Salman Rushdie is on a ventilator after being attacked on stage in New York state, AP reports. During a brief scuffle, he received knife wounds to the face, neck, and torso. The author has been subjected to decades of Islamist death threats since the 1988 publishing of his novel The Satanic Verses.
After hours of surgery, Rushdie is now on a ventilator. In an email, his book agent Andrew Wylie wrote that “the news is not good,” as the author is likely to lose one eye. During the attack, stab wounds damaged his liver and severed the nerves in his arm, Reuters reported.
Police have in the meantime identified his attacker as 24-year old Hadi Matar, who lives in New Jersey. He was arrested at the scene and is now waiting to be arraigned. The motive for the attack remains unclear, but is currently being investigated in cooperation with the FBI, State Police Major Eugene Staniszewski said.
According to law-enforcement sources in contact with The New York Post, Matar had posted on social media about his support of Iran and its Revolutionary Guard, and seemed sympathetic towards Shia extremism.
At the time of the attack, the 75-year old Booker Prize winner was speaking at an event at the Chautauqua Institution in western New York. The original statement by state police said a male suspect ran up onto the stage and attacked Rushdie as well as his interviewer. “Rushdie suffered an apparent stab wound to the neck,” their statement read.
According to an unnamed witness, the author fell to the floor when a man in a black mask attacked him, and was then attended to by a small group of people holding up his legs, seemingly to let blood flow to his upper body. His attacker was in the meantime being restrained by a state trooper.
About an hour after the events, New York Governor Kathy Hochul told a press conference that Mr. Rushdie was alive, and taken to a local hospital by helicopter where he is “getting the care he needs.”
Rushdie’s interviewer, Henry Reese, only suffered a minor head injury. Reese is the co-founder of the non-profit City of Asylum/Pittsburgh (COAP), which provides sanctuary and financial assistance to writers exiled under threat of persecution. Thus far, four exiled writers are with COAP, including poet Huang Xiang, who spent 12 years in Chinese prisons and labor camps for his writings.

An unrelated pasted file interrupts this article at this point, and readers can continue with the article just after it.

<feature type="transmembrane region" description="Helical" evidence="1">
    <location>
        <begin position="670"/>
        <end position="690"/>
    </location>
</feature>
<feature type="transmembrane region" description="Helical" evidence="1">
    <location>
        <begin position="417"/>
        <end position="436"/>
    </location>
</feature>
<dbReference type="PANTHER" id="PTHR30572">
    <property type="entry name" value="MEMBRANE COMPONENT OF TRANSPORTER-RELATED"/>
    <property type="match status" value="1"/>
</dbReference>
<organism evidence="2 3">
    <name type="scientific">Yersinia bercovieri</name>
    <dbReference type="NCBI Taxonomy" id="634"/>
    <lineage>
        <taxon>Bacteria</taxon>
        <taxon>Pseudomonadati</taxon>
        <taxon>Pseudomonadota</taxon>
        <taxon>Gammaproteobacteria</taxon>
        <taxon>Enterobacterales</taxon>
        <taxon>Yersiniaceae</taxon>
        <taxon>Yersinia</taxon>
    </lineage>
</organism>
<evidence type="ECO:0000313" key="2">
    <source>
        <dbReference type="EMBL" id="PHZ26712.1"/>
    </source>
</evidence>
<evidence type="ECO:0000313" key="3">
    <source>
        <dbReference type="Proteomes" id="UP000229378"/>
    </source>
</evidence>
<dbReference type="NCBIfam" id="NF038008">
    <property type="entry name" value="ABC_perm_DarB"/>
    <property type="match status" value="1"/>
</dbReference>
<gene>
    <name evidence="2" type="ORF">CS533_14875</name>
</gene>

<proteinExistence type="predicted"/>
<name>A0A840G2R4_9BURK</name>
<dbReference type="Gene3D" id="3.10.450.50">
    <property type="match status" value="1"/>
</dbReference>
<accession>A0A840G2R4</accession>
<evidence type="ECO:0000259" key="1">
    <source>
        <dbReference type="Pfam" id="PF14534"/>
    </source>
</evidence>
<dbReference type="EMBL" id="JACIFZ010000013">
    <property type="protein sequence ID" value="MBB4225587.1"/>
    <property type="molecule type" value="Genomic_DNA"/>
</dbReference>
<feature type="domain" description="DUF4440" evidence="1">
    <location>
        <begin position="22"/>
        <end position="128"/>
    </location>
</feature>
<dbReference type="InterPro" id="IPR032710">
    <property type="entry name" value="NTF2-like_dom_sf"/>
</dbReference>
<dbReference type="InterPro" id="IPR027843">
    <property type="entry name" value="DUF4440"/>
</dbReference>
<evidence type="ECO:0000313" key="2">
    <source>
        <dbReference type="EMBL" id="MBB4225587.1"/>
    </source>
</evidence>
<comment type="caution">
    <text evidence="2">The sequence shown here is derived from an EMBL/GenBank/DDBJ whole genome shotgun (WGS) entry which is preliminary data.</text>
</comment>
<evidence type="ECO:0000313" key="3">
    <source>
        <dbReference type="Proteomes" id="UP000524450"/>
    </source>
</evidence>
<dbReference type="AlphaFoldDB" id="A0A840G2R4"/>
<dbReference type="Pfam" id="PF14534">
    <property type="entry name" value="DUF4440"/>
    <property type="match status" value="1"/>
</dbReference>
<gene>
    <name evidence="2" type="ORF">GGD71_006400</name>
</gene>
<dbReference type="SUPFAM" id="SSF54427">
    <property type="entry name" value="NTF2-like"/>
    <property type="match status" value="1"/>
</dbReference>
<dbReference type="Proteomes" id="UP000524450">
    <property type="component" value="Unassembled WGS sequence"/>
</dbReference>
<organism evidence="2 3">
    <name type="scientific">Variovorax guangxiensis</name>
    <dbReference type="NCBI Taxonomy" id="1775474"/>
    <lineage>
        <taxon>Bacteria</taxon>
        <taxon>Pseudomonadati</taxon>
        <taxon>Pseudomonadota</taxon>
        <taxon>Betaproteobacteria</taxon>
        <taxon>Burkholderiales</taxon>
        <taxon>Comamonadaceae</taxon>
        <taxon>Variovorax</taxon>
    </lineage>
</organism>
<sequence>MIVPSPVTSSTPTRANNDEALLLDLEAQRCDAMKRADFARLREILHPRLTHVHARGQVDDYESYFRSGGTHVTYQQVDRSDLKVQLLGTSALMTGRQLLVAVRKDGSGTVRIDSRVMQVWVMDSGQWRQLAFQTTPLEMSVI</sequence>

The attack on Rushdie has been received with shock by pro-free speech organizations like PEN International and Index on Censorship.
The incident has the literary world spooked as well. Fellow authors, such as fantasy scribe Neil Gaiman, tweeted out words of support.
It was 1981’s Midnight’s Children that first launched the Indian-born novelist into fame. Now considered a classic of magical realist fiction, in the UK alone it went on to sell over one million copies. Widely lauded by critics, it made Rushdie the recipient of his only Booker thus far.
His fourth book, 1988’s The Satanic Verses, sparked outrage across the Islamic world, and forced him into hiding for nine years. It is still considered a blasphemous work, banned in several countries.
A year after the book’s release, Iran’s Supreme Leader Ayatollah Khomeini called for Mr. Rushdie’s death. Through a fatwa—a legal decree issued by an Islamic religious leader—he offered a $3m reward. Subsequently, the British government put Rushdie under police protection.
Although Iran’s government has distanced itself from Khomeini’s decree since then, his bounty on Mr. Rushdie’s head remains in force. In 2012, an Iranian religious foundation added a further $500,000 to the reward.
Since the fatwa, the British-American citizen—born to an Indian Kashmiri family of non-practising Muslims and an atheist himself—has become a staunch advocate for freedom of speech.
Only last month, his upcoming book Victory City was announced.
Tristan Vanheuckelom writes on film, literature, and comics for various Dutch publications. He is an avid student of history, political theory, and religion, and is a News Writer at The European Conservative.